Anatomy and Neuroscience - Theses

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    The role of the TAM receptors in CNS myelination and demyelination
    Akkermann, Rainer ( 2015)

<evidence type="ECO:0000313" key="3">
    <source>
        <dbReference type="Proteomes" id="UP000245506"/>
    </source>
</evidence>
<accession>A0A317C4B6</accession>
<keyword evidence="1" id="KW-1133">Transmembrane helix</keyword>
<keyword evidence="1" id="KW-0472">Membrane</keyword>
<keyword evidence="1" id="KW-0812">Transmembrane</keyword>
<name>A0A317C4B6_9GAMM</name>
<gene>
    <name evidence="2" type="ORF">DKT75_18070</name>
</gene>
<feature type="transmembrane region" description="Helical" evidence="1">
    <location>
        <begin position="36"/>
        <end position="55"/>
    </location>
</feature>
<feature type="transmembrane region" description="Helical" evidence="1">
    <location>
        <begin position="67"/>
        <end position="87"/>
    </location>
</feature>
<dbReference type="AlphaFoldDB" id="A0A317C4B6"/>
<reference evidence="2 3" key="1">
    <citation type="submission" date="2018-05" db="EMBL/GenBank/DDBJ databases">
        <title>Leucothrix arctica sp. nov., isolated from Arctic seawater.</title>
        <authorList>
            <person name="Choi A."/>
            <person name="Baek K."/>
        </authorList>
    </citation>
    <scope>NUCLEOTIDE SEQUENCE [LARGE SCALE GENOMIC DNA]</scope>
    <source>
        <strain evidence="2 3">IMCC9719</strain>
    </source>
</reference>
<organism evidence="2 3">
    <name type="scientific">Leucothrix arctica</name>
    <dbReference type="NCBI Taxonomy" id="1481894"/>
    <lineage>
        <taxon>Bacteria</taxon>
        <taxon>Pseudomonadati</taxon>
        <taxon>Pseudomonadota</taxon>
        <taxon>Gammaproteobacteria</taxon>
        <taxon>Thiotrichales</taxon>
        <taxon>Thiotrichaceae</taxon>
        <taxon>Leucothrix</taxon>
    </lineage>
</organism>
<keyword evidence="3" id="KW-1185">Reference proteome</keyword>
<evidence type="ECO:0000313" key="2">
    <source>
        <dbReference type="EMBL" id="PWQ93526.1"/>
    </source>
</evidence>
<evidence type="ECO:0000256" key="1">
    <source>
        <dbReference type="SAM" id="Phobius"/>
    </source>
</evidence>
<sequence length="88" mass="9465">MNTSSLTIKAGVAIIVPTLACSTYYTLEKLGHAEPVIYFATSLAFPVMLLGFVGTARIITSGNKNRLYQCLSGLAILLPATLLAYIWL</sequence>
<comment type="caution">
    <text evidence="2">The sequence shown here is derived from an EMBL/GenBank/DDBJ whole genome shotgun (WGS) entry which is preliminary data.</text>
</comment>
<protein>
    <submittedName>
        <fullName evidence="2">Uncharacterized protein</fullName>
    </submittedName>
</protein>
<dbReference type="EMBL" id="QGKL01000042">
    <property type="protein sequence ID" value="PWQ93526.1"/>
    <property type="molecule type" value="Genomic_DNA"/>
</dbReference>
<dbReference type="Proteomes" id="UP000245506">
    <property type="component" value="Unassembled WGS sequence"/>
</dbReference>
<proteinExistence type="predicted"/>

Multiple Sclerosis (MS) is an autoimmune demyelinating disease of the central nervous system (CNS). The TAM family of receptor-tyrosine kinases, comprising Tyro3, Axl and Mertk, is widely expressed in the CNS and has been shown to be critical in the outcome of both toxin-induced, as well as inflammatory demyelination. In addition, previous work has demonstrated a direct impact of Gas6-mediated TAM signalling in the regulation of myelination. However, our understanding of the contributions of each individual receptor in these processes remains poor. In order to potentially utilise TAM receptor functions in the development of new therapeutics, it is of crucial importance to dissect these contributions as pan activation of all three receptors may have undesired off-target effects. The aim of this thesis was therefore to provide further insight into which TAM receptor transduces the pro-myelinating effects of Gas6 and which receptors may be important in limiting demyelination. Using electron microscopy, I found that while deletion of Gas6 only results in a mild, non-statistically significant reduction in developmental myelination, Tyro3 deficiency significantly impairs initiation of this process. In vitro data suggest that Tyro3 expressed on oligodendrocytes is required for normal myelination and that this receptor is required for Gas6-mediated enhancement of myelination. Oligodendrocytes deficient in Tyro3 display a reduction in the activation of Erk1, a signalling molecule involved in the induction of myelin gene expression, suggesting that the effects of Tyro3 upon myelination may be mediated at least in part by Erk1. I also could demonstrate that Tyro3 deficiency alone is not sufficient to significantly alter cuprizone-induced demyelination. This is also true for heterozygous microglia-specific Mertk deletion, indicating that homozygous deletion may be required to unravel potential effects of this receptor in experimental demyelination. Finally, injection of Axl or Mertk activating antibodies did not alter EAE disease course which may have been due to detrimental effects probably caused by antibody-mediated hyperactivation of the immune system. In summary, the data presented in this thesis describe for the first time that Tyro3 is a regulator of CNS myelination and that this is regulated by its expression on oligodendrocytes, possibly to an extent through Erk1 activation. Neither Tyro3 deletion nor partial deletion of Mertk in microglia alone affected cuprizone-induced demyelination. Finally, my findings suggest that TAM activating antibodies may not be ideal for therapeutic activation of these receptors in inflammatory conditions.